The opening verses of John’s gospel
are perhaps the most theologically packed writings in all the Bible:
“In the beginning
was the Word,
and the Word was with God,
and the Word was God.
He was with God in the beginning”
These words and the concepts they express form the foundation
for John’s entire gospel, which was written
to prove that
Jesus Christ is God’s incarnate Son.
The term translated “Word” is Logos in the Greek language.
John uses it here as an unmistakable
reference to Jesus Christ.
The Hebrews often referred to
God in terms of His powerful word
(Psalm 33:6; 107:20).
With a few simple statements, John declares that Jesus, like His Heavenly Father,
has always existed since the beginning of time.
Jesus was with God in the beginning
because He is God,
always has been.
Right out of the gate,
John presents the doctrine of the deity of Christ and
affirms His co-eternal nature with God as
Creator of the universe
(John 1:3). To his first-century, Greek-speaking audience, John communicates straightforward truths that don’t require explanation.
But for current-day Bible readers, the expression the Word was with God hides a vital truth about the relationship
between God and Jesus.
No single English equivalent exists to better express the full meaning of the word with in the phrase.
In English, we typically understand the preposition
with to mean “near” or “beside.”
But the original Greek term
expresses a living, active union in the closest, most intimate sense.
When John said,
"The Word was with God,”
he meant that the divine Word—Jesus Christ—was not only
present alongside God from all eternity
but was in a living, dynamic, co-equal
relationship of close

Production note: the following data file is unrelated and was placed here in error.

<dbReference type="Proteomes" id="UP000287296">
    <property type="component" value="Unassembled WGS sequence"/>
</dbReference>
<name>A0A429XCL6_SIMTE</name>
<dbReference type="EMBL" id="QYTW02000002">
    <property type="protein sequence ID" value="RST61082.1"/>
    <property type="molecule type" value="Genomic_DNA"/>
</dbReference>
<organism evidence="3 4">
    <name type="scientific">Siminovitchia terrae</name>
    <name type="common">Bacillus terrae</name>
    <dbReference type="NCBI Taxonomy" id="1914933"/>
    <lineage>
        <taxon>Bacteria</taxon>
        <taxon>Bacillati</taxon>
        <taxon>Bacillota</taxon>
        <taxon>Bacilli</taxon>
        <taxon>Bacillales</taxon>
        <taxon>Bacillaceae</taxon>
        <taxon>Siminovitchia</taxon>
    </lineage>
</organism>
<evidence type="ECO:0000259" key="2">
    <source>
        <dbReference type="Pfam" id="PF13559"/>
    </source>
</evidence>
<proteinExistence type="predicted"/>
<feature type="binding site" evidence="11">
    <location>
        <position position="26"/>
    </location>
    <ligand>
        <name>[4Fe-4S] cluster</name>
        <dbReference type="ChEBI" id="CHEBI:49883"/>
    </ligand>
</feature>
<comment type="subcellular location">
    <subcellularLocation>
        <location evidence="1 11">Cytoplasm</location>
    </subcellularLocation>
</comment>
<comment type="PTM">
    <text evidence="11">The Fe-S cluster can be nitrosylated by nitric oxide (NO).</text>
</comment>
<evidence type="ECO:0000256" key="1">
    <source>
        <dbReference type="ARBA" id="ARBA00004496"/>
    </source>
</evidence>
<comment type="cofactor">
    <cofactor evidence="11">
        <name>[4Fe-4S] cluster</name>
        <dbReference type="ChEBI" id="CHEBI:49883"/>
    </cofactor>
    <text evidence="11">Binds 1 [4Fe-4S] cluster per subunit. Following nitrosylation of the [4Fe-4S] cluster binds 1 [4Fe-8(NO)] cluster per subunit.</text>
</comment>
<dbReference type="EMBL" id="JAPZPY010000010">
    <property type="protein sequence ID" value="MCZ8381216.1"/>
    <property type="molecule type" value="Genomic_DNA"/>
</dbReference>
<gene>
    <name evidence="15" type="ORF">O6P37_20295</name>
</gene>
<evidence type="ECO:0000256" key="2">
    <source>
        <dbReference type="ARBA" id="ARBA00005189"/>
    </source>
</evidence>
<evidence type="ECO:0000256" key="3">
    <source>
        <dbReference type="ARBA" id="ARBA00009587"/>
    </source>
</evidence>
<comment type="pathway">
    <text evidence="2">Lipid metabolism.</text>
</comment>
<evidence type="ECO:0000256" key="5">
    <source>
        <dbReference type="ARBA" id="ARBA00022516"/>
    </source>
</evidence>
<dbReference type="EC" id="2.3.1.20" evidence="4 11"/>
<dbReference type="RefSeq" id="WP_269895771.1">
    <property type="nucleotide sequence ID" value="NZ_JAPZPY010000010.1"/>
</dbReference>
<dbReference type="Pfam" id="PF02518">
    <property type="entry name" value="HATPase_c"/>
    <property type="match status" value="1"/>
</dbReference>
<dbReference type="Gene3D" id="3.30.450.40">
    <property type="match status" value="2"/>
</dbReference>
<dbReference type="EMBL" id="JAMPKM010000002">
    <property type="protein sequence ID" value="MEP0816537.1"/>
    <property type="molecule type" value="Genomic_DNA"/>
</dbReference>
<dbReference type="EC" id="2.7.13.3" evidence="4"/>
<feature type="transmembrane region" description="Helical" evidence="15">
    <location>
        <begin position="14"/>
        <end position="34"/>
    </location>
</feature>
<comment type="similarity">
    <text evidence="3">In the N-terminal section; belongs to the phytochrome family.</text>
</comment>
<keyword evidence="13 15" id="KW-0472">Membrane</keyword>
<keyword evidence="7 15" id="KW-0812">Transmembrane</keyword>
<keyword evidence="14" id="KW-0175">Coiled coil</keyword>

communion with Him.
The Holman New Testament Commentary explains,
"The Greek word is pros which literally means ‘toward,’
implying a face-to-face relationship”
(Gangel, K., Broadman & Holman, 2000, Vol. 4, p. 9).
The relationship between God and Jesus is eternal and intimately personal.
The works of Christ are the works of God.
The words of Jesus are the words of His heavenly Father.
Because they are one,
Jesus reveals the
heart and mind of God
The author of Hebrews explains:
“In these last days he [God the Father] has spoken to us
by his Son,
whom he appointed the heir of all things,
through whom also he created the world.
He is the radiance of the glory of God
and the exact imprint of his nature,
and he upholds the universe by the word of his power”
(Hebrews 1:2–3, ESV).
Jesus, who is the Word, was with God in every sense of the word.
Not only is Christ the image of the invisible God
(2 Corinthians 4:4; Colossians 1:15),
He and the Father
one nature and essence
Jesus prayed for His followers to share in this
same inseparable, face-to-face union:
:I pray that they will all be one,
just as you and I are one—as you are in me,
Father, and I am in you.
And may they be in us so that the world
will believe you sent me.
I have given them the
glory you gave me,
so they may be one as
we are one”
(John 17:21–22, NLT).
When Jesus said,
“Before Abraham was born, I am!”
(John 8:58), He was claiming to be God. There was no doubt among the Jewish people that these words were a declaration of deity,
for they reacted by picking up rocks to stone
Jesus for blasphemy according to Mosaic Law
English readers may have to dig under the surface to understand
the apostle’s statement that “the Word was with God”
expresses the deity of Jesus Christ and His inseparable
oneness with God the Father.
But in John’s first epistle, his meaning couldn’t be more evident:
“And we know that the Son of God has come,
and he has given us understanding
so that we can
know the true God.
And we can have fellowship with the
one true God because we have fellowship
with Jesus Christ
He is the only true God, and he is eternal life”
(1 John 5:20, NLT).
The opening verses of John’s Gospel introduce us to
Jesus Christ as the incarnation of God.
John wants his readers to know that Jesus is
fully God in human form.
John then reveals the purpose of
God coming to earth as a human:
“In him was life,
and that life
was the light of all mankind.
The light shines in the darkness,
and the darkness has